To qualify for the MFP program, the following criteria must be met:
- Individuals must be eligible for Medicaid
- Individuals must have lived in a nursing facility or qualified institution for at least 90 consecutive days (excluding short-term rehab)
- Medicaid must pay for at least one inpatient day in the qualified institution
- Individuals must have medical needs that can be met by services available in the community
There are no age-based restrictions.
If you don't meet the eligibility for Transitioning Home, Nevada's FOCIS unit may still be able to assist you transition back into the community. See MORE INFO tab.
Qualified Residence requirement
In order for an eligible transition through MFP, a participant must be transferred from a nursing facility or institution to a qualified residence, which is defined as:
- A home owned or leased by the individual or a family member
- An apartment with:
- an individual lease
- living, sleeping, bathing, and cooking areas that the resident has domain and control over
- lockable access and egress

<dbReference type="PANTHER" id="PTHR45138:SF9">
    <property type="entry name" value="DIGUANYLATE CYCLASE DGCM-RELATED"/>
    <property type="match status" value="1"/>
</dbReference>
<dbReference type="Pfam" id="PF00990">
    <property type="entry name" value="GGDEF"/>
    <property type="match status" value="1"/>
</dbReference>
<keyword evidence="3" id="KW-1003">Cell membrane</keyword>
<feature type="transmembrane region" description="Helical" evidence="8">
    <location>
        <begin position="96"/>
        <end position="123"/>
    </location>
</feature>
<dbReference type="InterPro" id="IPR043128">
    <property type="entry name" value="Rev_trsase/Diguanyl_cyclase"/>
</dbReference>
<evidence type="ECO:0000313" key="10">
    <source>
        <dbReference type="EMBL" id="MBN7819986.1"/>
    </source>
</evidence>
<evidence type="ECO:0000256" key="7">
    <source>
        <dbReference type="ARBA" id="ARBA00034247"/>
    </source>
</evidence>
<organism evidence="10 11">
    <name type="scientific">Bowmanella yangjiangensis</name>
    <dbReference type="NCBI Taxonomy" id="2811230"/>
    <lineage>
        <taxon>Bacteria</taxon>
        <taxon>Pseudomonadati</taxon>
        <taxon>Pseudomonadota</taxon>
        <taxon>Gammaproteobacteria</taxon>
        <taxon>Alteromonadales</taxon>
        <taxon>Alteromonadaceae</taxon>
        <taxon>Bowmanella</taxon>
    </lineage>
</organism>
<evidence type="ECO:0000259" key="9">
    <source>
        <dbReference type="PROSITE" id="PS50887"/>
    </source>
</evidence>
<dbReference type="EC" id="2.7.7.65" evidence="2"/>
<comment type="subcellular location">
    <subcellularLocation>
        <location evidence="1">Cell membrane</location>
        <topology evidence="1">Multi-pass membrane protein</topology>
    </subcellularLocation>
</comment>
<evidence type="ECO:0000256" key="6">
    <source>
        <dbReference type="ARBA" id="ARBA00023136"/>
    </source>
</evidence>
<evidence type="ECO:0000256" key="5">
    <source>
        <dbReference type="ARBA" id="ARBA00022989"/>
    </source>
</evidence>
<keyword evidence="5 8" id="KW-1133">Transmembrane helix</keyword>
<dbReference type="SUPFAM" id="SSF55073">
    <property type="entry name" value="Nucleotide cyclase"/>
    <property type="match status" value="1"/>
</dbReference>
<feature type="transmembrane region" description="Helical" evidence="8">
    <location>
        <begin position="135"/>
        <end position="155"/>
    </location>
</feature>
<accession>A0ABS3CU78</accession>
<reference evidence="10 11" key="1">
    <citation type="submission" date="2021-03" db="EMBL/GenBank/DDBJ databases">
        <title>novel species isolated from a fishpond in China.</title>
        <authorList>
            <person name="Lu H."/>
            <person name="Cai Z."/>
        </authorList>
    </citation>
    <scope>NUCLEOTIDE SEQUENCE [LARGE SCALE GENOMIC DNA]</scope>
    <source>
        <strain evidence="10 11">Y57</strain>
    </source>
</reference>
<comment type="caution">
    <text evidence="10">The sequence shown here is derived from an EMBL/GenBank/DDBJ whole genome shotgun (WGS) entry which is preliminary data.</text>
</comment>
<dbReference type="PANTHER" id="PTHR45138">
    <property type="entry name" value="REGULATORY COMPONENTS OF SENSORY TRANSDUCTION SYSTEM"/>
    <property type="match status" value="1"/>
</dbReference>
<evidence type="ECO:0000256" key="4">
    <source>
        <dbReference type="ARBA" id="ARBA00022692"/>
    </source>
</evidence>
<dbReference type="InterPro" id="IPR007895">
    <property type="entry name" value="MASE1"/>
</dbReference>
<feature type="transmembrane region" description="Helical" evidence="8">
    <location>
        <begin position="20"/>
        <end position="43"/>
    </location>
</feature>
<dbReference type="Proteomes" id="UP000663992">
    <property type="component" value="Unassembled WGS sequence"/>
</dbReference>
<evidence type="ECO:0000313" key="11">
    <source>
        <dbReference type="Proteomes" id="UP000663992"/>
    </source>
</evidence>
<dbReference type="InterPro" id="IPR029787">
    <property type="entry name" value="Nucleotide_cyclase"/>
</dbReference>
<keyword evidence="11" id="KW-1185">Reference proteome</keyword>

- A residence in a community-based residential setting in which no more than four unrelated individuals reside
Group homes and assisted living facilities are NOT qualified residences, UNLESS it is an assisted living facility in which:
- occupancy is governed by an individual lease
- the unit has living, sleeping, bathing, and cooking areas
- the unit has lockable access and egress
- occupancy does not require that services be provided as a condition of the lease
The services offered through Money Follows the Person (MFP) Transitioning Home aim to provide the supports necessary for participants to successfully move back into the community and remain healthy and independent following the transition. Available services include:
Most participants will have access to community-based services, including, but not limited to:
Personal care service — Provided to eligible recipients whose chronic health problems cause them to be functionally limited in performing activities of daily living. Personal care services include but are not limited to: assistance with eating, bathing, dressing hygiene, shopping, laundry, meal preparation, chores, etc.
Home health services — May be provided on an intermittent basis to eligible recipients based on medical necessity and physician authorization. Services include: Skilled nursing, physical therapy, occupational therapy, speech therapy, and home health aides.
Durable Medical Equipment (DME) — Equipment and supportive devices used to serve a medical purpose; this includes prosthetics and orthotics.
Adult Day Health Care (ADHC ) — ADHC facilities provide a daytime care environment where eligible participants (who meet the Level of Care criteria) will receive medical services and oversight, in addition to social, health and nutrition services.